HSA Headlines - 4/13/18 - The shifting landscape of employee benefits for millennials
Whether or not you're a member of my generation (born between 1981-1996), you've probably noticed that plenty of ink has been spilled by journalists, politicians and others trying to understand millennials -- a generation that doesn't seem to follow any historical trends.
But this piece isn't about laying blame on millennials for the death of chain restaurants, fabric softener, or face-to-face interaction. Instead, for our first edition of HSA Headlines, we're going to examine how the employee benefits industry is changing to suit what Pew Research believes is the nation's largest segment of the workforce.
It turns out, success with millennials starts by knowing more about what they've gone through over the years.
What employee benefit issues affect millennials?
A recent article for HR Dive highlighted the ways that companies can diversify their benefits offerings to attract new talent, while still retaining workers. Here are a few of the best points from the piece:
- Millennials are far more likely to embrace short-term financial relief as opposed to long-term savings options. For instance, student loan relief, tuition reimbursement, and commuter benefits, instead of voluntary benefits like life or disability insurance.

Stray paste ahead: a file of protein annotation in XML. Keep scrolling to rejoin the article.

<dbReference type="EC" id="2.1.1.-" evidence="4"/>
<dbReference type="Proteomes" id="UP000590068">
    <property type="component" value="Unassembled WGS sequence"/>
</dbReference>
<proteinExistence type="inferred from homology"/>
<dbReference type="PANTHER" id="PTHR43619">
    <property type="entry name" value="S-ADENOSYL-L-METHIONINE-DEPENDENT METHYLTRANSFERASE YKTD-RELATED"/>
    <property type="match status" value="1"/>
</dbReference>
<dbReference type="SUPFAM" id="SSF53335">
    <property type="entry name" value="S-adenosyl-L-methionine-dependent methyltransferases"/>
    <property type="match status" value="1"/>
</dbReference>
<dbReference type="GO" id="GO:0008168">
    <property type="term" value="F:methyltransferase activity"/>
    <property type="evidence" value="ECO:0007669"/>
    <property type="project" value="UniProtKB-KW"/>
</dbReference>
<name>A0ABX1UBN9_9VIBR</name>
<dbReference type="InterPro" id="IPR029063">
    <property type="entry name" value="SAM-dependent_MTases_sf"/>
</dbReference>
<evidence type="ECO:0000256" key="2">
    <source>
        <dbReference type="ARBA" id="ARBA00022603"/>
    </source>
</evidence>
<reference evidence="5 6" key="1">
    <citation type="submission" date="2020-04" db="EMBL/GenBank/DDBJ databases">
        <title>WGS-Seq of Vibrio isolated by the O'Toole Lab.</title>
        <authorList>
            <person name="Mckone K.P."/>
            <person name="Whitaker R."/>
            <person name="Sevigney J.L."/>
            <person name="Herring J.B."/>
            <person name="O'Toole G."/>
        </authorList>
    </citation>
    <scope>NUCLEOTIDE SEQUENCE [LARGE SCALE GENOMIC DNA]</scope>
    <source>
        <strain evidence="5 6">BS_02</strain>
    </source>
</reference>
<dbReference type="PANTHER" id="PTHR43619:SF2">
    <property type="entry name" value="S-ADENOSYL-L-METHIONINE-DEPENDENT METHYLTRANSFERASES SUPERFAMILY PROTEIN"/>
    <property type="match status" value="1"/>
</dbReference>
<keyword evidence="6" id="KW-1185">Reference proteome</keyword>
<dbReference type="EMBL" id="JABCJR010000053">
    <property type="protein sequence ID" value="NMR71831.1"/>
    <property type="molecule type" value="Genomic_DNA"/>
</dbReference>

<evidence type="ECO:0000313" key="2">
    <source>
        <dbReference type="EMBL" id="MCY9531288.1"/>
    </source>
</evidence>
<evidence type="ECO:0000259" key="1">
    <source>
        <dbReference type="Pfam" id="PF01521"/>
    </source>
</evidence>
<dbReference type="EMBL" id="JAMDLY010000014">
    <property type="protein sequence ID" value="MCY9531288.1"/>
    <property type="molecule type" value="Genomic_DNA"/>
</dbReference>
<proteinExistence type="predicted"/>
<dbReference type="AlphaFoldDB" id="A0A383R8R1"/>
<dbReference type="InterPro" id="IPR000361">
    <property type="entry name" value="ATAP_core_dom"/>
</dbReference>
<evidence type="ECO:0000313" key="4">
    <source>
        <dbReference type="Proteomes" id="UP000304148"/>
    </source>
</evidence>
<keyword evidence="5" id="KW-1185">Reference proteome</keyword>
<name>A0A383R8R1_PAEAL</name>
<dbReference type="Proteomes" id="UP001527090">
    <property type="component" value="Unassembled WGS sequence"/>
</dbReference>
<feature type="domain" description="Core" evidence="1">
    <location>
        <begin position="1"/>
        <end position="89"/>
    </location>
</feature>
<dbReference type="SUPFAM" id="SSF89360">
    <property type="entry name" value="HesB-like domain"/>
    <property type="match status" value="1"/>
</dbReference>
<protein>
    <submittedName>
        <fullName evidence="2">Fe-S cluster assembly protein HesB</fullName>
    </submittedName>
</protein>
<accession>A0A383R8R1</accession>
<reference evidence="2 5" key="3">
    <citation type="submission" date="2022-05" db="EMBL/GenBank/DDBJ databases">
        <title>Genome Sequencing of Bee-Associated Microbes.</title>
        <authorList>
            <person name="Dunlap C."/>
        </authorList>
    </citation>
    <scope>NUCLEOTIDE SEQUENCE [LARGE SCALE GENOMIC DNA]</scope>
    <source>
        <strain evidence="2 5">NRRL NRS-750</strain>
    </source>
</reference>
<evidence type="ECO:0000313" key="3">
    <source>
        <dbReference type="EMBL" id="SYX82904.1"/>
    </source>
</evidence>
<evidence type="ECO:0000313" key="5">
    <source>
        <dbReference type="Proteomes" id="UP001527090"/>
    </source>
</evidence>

- This generation likes to shop around, so the days of "one-size-fits-all" benefits options doesn't apply with millennials. A system that allows them to compare each option is key to these workers finding the right benefits plan for their needs.
- A report from the National Institute of Retirement Security (NIRS) found that only 34.3% of millennials enroll in their company's retirement plans. This is often due to low wages, part-time/contract jobs, and even poor financial education.
What is working for millennials?
With all of this information in mind, it's no surprise that benefits surveys nationwide have shown that millennials are choosing health savings accounts (HSAs) rather than traditional benefits.
According to The State of Employee Benefits 2017 report, published by employee benefits firm Benefitfocus, the number of eligible millennials under age 26 enrolling in a health savings account rose by 40% in 2017.
Furthermore, the same study found that millennials have increased their HSA contributions by an average of $200 in 2017, so this looks like a trend that could keep rolling in the future.
Millennials have become the primary driver of HSA growth in the U.S., and it's really no surprise. With their ability to act as a rainy day fund for healthcare expenses and long-term retirement savings potential, HSAs offer a great option to a young generation that grew up in an unpredictable world.
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